Located on the banks of Lake Superior and at the headwaters of the mighty Mississippi river, Minnesota has earned the nickname “Land of 10,000 Lakes” for good reason. In fact, there are 11,842 lakes in the state that cover a total of over 2.6 million acres. Minnesota is truly a nature lover’s paradise, filled with lakes, rivers, wide open prairies, and dense pine forests. Many locals enjoy fishing and hunting during the summer and snowmobiling and ice fishing in the winter. The state has a large Scandinavian influence, and Minnesotans are often known for being “Minnesota Nice” – the locals tend to be hospitable and friendly, and enjoy sharing each other's company over a home-cooked meal. Whether you’re a fan of relaxing in nature and enjoying outdoor recreation, or you’d prefer spending time in a major city like Minneapolis, Minnesota has something to offer everyone.
According to Genworth, the median monthly cost for a home-health aide in Minnesota is about $5,800. A Place for Mom’s Senior Living Advisors can provide you with a list of home care services in Minnesota to help you find one that fits your needs and budget.
Each state regulates senior living care differently. Because home care providers offer similar services to assisted living, states may regulate home care within their guidelines for assisted living. You can use APFM’s guide to assisted living regulations to learn more about access to facility records in Minnesota.
In Minnesota, home care — or in-home care — is a service which offers compassion and help to seniors who need assistance with activities of daily living (ADLs) and wish to remain in their homes. Levels of care vary according to need, and can include companionship, meal prep, cleaning, transportation, and help with ADLs like bathing and dressing. Home care aides are trained to understand the nuances of senior care but generally aren’t licensed to provide medical services.
Overall, the cost of living in Minnesota is considered to be slightly less affordable than the national average. This is because the state has a relatively high grocery cost index due to much of the population living in rural areas. The region’s primary industry is agriculture, with the state producing large amounts of corn, soybeans, and dairy products. Minnesota used to be the largest producer of iron ore in the United States, however many of the mines located in the Iron Range have closed, and the state has switched much of its focus to clean and renewable energy production such as hydroelectric power and biofuels. Minnesota has a very large retail industry and is home to several major corporations as well as one of the largest shopping malls in the world, the Mall of America. The following index scores are based on a scale with the national average set at 100.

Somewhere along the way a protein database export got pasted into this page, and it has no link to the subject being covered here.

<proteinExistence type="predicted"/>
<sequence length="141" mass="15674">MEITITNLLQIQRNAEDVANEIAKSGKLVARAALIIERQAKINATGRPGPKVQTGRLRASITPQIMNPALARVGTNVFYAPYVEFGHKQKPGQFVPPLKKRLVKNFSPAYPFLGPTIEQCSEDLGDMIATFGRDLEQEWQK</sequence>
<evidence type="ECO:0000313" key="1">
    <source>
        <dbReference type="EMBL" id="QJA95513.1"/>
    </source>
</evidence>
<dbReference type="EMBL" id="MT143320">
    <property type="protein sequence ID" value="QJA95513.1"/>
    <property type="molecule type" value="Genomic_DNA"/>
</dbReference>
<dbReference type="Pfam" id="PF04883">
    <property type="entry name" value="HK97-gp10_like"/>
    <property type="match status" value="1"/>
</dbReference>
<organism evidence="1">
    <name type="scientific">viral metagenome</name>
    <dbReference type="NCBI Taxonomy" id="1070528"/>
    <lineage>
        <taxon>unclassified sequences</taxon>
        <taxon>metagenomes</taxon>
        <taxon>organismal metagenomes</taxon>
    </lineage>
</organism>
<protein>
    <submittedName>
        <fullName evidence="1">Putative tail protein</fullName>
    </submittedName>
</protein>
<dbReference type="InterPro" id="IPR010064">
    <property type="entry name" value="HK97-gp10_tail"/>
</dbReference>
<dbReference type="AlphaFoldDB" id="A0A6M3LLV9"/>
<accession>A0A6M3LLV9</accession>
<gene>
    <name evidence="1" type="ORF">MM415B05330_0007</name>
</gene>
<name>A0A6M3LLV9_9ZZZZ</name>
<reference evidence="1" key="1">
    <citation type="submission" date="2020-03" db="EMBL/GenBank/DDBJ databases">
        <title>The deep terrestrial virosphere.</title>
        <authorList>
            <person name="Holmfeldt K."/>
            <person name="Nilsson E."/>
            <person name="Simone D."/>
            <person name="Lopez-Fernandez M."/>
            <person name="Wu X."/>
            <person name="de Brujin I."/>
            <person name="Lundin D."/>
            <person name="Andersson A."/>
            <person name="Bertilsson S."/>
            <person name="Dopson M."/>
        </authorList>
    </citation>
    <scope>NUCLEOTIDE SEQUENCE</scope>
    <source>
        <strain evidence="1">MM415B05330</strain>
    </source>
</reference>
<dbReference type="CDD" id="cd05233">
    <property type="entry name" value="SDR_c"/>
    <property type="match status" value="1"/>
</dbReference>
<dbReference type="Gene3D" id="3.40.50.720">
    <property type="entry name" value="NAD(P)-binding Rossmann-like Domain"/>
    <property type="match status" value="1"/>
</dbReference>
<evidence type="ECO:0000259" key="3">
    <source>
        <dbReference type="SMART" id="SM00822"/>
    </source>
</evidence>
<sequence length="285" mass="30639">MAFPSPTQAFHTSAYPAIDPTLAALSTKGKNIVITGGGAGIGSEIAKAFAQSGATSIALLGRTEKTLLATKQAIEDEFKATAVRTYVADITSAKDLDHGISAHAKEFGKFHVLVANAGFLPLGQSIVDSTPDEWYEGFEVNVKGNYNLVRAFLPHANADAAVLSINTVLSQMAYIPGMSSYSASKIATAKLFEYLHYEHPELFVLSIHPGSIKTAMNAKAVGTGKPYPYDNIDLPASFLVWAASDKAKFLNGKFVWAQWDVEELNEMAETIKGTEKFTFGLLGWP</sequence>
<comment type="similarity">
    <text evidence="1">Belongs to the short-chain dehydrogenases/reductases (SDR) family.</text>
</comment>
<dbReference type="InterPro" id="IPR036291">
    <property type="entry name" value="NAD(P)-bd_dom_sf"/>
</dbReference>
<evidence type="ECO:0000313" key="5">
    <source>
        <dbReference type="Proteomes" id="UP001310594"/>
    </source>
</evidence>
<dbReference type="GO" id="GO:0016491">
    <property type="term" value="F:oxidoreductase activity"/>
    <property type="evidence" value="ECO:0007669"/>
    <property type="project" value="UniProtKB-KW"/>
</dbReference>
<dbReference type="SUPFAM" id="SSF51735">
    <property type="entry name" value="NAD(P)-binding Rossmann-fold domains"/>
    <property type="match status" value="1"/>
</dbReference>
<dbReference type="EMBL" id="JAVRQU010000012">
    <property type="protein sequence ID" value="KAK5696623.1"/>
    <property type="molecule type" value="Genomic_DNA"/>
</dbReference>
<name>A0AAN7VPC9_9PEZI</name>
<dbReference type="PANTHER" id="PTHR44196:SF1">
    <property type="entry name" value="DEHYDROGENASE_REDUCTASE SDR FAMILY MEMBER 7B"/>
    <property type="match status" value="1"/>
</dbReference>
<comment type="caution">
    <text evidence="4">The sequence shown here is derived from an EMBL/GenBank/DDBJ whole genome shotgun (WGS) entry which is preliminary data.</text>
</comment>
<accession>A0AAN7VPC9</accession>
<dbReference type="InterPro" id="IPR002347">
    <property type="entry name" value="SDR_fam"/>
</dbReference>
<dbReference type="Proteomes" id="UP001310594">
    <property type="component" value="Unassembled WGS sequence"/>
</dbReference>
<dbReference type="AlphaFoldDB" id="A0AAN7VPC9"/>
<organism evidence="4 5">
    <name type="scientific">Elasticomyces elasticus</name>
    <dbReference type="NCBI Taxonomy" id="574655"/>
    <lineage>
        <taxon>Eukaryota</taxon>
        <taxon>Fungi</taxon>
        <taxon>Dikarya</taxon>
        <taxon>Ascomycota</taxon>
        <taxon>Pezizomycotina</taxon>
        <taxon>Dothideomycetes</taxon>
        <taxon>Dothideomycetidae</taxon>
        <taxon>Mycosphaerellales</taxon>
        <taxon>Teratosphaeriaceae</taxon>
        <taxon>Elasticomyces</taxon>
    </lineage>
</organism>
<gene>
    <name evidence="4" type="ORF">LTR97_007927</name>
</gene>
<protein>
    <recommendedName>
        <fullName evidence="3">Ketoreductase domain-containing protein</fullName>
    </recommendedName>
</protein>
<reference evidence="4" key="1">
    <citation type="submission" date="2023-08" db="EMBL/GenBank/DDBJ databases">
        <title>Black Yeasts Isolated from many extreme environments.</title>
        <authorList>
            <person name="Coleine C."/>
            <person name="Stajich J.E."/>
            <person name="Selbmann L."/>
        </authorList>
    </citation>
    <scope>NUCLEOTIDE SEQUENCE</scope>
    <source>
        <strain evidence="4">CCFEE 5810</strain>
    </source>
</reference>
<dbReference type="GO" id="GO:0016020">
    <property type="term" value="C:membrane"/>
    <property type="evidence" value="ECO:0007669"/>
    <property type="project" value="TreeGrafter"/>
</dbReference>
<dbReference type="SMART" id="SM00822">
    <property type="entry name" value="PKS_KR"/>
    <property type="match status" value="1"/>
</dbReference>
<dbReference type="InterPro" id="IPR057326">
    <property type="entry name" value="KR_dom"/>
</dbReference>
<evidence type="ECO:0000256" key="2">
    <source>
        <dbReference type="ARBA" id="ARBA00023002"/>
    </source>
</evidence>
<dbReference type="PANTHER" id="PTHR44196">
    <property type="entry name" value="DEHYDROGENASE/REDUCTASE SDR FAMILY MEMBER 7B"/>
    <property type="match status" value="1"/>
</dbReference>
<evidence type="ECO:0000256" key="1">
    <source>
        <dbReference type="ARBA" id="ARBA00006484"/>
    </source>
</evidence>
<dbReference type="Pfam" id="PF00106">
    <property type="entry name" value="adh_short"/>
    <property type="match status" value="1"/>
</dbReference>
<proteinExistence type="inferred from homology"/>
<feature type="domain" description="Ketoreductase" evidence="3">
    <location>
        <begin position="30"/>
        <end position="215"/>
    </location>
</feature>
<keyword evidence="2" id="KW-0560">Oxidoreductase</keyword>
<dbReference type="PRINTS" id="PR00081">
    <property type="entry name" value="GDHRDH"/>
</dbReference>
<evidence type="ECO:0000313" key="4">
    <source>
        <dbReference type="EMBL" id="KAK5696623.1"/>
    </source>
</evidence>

About 15% of Minnesota’s population are seniors. In the 2016 presidential election, Minnesota leaned slightly liberal. The more left-leaning parts of the state are located in the Minneapolis-St. Paul metropolitan area, known locally as the Twin Cities. The rest of the state is quite rural and tends to vote conservative.
Minnesota is classified as having a continental type of climate. The state experiences the widest temperature fluctuations in the continental United States, with the summer temperatures reaching above 100 F, and winter temperatures dropping as low as -25 F before wind chill is even calculated. Minnesota also receives high volumes of snow and rainfall, and the state experiences thunderstorms and tornadoes, especially during the summer. Minnesota has one of the largest concentrations of freshwater in the United States, and is known for having over 10,000 lakes, including Lake Superior – the largest freshwater lake in the country by surface area. The headwaters of the Mississippi river are also located in northern Minnesota and run all the way down to the Gulf of Mexico.